“The world is so empty if one thinks only of mountains, rivers and cities; but to know someone who thinks and feels with us, and who, though distant, is close to us in spirit, this makes the earth for us a garden.”
Johann Wolfgang von Goethe
Kurt Vonnegut, in Palm Sunday: An Autobiographical Collage, suggested that what young people must do with their lives is to create stable communities “in which the terrible disease of loneliness can be cured.” Many research reports and books have been written in the last couple of years about how our reliance on technology has moved us away from each other. This is especially true for young people, many of whom spend up to six hours a day on their mobile phones. According to the Pew Research Center, teens report being on social media sites “almost constantly.” This suggests a deep longing for connection; in other words, loneliness.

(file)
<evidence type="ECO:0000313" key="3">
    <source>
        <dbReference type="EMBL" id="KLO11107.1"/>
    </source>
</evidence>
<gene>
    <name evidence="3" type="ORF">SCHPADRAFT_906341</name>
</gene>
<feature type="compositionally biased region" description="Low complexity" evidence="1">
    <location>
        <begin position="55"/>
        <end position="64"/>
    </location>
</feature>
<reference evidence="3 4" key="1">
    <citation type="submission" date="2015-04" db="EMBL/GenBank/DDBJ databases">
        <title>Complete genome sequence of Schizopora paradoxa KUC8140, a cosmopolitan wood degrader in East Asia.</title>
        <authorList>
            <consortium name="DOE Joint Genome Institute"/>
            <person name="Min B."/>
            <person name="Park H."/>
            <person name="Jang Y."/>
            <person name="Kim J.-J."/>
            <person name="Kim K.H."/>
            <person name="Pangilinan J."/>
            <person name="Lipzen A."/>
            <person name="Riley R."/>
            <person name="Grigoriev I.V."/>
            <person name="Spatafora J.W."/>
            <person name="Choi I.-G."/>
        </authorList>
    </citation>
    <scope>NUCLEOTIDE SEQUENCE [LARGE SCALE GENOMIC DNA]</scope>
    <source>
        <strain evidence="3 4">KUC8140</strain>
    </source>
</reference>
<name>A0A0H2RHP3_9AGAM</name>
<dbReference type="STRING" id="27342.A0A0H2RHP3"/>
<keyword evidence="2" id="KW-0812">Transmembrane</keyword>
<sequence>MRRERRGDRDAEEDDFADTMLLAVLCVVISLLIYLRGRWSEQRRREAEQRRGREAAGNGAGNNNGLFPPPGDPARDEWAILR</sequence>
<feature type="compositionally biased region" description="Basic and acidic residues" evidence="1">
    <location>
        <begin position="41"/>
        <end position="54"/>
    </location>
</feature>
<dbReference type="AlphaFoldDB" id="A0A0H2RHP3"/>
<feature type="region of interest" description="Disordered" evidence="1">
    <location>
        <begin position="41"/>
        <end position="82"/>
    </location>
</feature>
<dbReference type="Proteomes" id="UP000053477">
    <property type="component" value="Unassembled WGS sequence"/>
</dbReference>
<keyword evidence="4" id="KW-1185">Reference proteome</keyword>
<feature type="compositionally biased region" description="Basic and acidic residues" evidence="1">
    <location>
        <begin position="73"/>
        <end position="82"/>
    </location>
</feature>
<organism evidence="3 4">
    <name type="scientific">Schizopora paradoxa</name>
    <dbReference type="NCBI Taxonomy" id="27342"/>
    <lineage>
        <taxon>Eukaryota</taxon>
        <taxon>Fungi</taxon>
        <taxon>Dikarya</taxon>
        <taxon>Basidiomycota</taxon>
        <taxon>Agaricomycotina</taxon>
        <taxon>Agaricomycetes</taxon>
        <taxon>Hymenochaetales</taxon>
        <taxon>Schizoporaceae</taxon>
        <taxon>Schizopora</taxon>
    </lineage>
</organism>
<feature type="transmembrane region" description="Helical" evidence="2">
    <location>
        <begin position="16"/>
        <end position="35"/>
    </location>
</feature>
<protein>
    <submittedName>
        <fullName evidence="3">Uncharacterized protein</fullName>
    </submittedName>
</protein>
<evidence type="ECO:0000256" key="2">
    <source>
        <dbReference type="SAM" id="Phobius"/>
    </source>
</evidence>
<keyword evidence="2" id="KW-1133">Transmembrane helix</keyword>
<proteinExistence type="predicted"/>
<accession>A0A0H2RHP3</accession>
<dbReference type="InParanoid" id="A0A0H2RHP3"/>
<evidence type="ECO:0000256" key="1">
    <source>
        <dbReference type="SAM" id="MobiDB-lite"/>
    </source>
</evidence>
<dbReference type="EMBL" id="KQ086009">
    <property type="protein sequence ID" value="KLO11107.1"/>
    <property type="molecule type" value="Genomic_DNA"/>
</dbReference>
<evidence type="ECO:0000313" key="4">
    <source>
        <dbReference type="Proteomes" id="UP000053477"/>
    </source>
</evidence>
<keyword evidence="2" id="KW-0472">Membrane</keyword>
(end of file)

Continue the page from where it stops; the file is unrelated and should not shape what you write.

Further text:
I don't think teens are the only ones longing for connection and community. Many of us, who now live far from our families of origin and our homeland, are also in need of a bond of safety and like-minded fellowship. We seek it in technology, but what we truly need is other human beings who think and feel with us, who listen and suggest, who extend a hand, and maybe a bowl of soup, and some buttered bread when we need it. We, ourselves, need to reach out and help untie the knots in other peoples lives, even when our own life is far from perfect. In doing that, we may find that when we have needs others will be there to help us, too.
Community is intentional human-to-human connection. And, even with seven and a half billion people on this planet, we still need it with at least a few.
In the Spirit,